Social media plays an important role in your growth marketing strategy. Social media channels are not only the place to increase your brand awareness and grow your audience, but also drive conversions and nurture your existing customers. Either way, all your marketing efforts only make sense if data shows any signs of growth. And to evaluate the growth, you need to track and analyze social media metrics.
Social media metrics are key performance indicators that demonstrate the efficiency and effectiveness of social media campaigns in achieving key business objectives. Therefore, the social media metrics you follow should depend on your social marketing goals and the KPIs you’ll analyze for success. First, determine your social media goals:
Now, you need to establish the social media metrics you will use to measure success at every step.
At the brand awareness stage, social media metrics generally include:
Social media metrics for engagement generally include:
1. Likes, Comments, Shares, Retweets: These are the main indicators of how engaging your social media content is. You should look at both the total number of reactions to your updates and engagement rates. The engagement rate is calculated by dividing the number of clicks, likes, comments, shares, and followers to impressions. Then comes in-depth analysis. This is because it’s especially important to understand what kind of content brings in likes, comments, and shares. When you figure that out, you can produce more of those posts and therefore increase your engagement rates. An equally important metric to monitor is unlike. Facebook Insights provide the number of net likes – showing the number of new likes minus the number of unlikes. Tracking the time period of unlikes, you can discover what really went south. Facebook also enables you to compare your average performance over time in terms of unlikes, organic likes, paid likes, and net likes. Twitter shows the most popular tweet of the month as well as brand mentions – which is especially crucial in the world of Twitter.
2. Amplification Rate: This is a term invented by Avinash Kausnik, Co-Founder of Market Motive Inc and Digital Marketing Evangelist for Google. The amplification rate is the ratio of shares on average for each post to the number of followers. It’s better to calculate*this rate* exclusively to one platform:
Twitter – # of retweets per tweet
Facebook – # of shares per post
Linkedin – # of shares per post
Instagram – # of regrams per post
YouTube – # of social sharing clicks
The amplification rate matters because:
*Social media platforms do not provide this metric.
3. Clicks: This shows the number of clicks on each post. If you want to drive traffic to your website through social media posts, the number of social visits to the website indicates whether it’s working or not. Even if the numbers are satisfactory, you need to further measure the impact of social media by looking at metrics like total page views, bounce rate, pages per session, and average session duration. Using Google Analytics, you can understand social users' flow, comparing traffic volumes and user traffic patterns through your site. You can also identify the high performing networks and measure the value of social media by tracking your conversions. Moreover, it’s possible to measure on-site user interaction with your content with social plugins.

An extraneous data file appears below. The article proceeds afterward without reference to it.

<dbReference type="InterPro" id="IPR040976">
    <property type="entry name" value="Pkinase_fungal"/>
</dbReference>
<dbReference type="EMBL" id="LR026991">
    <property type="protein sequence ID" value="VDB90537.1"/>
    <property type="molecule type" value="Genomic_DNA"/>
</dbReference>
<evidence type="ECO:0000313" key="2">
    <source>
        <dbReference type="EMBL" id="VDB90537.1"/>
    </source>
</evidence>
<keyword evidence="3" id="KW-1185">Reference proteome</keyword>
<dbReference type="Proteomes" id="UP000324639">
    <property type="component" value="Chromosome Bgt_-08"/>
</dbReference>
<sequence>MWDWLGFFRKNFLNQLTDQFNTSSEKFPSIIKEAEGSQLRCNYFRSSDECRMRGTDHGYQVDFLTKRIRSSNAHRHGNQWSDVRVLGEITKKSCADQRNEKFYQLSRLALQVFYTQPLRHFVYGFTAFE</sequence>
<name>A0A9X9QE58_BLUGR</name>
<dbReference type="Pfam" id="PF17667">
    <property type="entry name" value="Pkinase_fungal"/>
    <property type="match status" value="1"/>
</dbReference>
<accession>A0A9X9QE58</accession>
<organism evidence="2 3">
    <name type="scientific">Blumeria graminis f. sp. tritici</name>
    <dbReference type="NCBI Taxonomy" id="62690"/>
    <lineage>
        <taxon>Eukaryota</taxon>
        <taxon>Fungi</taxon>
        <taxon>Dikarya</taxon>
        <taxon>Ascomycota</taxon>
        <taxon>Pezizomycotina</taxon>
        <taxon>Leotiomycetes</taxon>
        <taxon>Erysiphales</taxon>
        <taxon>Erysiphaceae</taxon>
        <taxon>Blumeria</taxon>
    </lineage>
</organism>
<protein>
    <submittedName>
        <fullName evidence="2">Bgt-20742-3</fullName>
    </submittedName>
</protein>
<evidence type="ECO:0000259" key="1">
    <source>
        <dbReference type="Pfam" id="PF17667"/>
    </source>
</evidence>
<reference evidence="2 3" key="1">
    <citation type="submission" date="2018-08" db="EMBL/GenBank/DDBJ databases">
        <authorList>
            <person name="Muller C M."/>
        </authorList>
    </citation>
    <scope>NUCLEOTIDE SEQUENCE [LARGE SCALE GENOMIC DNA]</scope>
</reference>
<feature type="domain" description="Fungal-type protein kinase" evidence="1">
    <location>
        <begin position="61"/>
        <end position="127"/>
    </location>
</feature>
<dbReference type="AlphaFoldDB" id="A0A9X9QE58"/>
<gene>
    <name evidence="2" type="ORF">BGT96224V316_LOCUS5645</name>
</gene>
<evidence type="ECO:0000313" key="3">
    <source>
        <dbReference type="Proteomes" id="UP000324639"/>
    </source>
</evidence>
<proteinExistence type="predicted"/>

4. Click-Through Rate (CTR): This is the percentage of clicks relative to impressions. This metric shows how engaging your social media posts are. Do they click on the links or call to action (CTA) buttons? It’s especially crucial while analyzing the effectiveness of social media ads. If CTR does not take off or slows down, you’d better immediately take action and revise your CTA.
Social media metrics for conversion generally include:
1. Conversion: This is the total number of times people take the desired action (download content, subscribe to a monthly newsletter, close a sale, etc.) after clicking on or seeing an ad. You should define your conversion goals while creating social media campaigns on related platforms. Is it for website conversions or increased engagement in your app?
2. Conversion Rate: This is the percentage number of clicks that turned into conversions. It allows you to understand the success of social media channels along with your website or app and identify the areas of improvement.
3. Revenue: This is the monetary value of the conversions. You can check how much revenue was driven by social media channels.
4. Cost per conversion (CPC): This is the average amount you spent on each conversion (total spent divided by conversion). It helps you track, optimize, and report on your ad spending. If you’re targeting countries where click costs are higher or targeting keywords where competition is high, your cost per conversion will be above average. CPC is also helpful to evaluate the performance of ad campaigns. Combined with Return On Advertising Spend (ROAS), insights from CPC inform future marketing budgets and strategy.
5. Leads: This is the number of potential customers collected through social media campaigns.
Here’s a wide range of Social Media Marketing Tactics we have prepared for you to implement to your growth marketing activities. You can choose the tactics according to your main goals (Brand awareness + traffic generation, conversion, and retention) as well as the difficulty level (beginner, intermediate, advanced).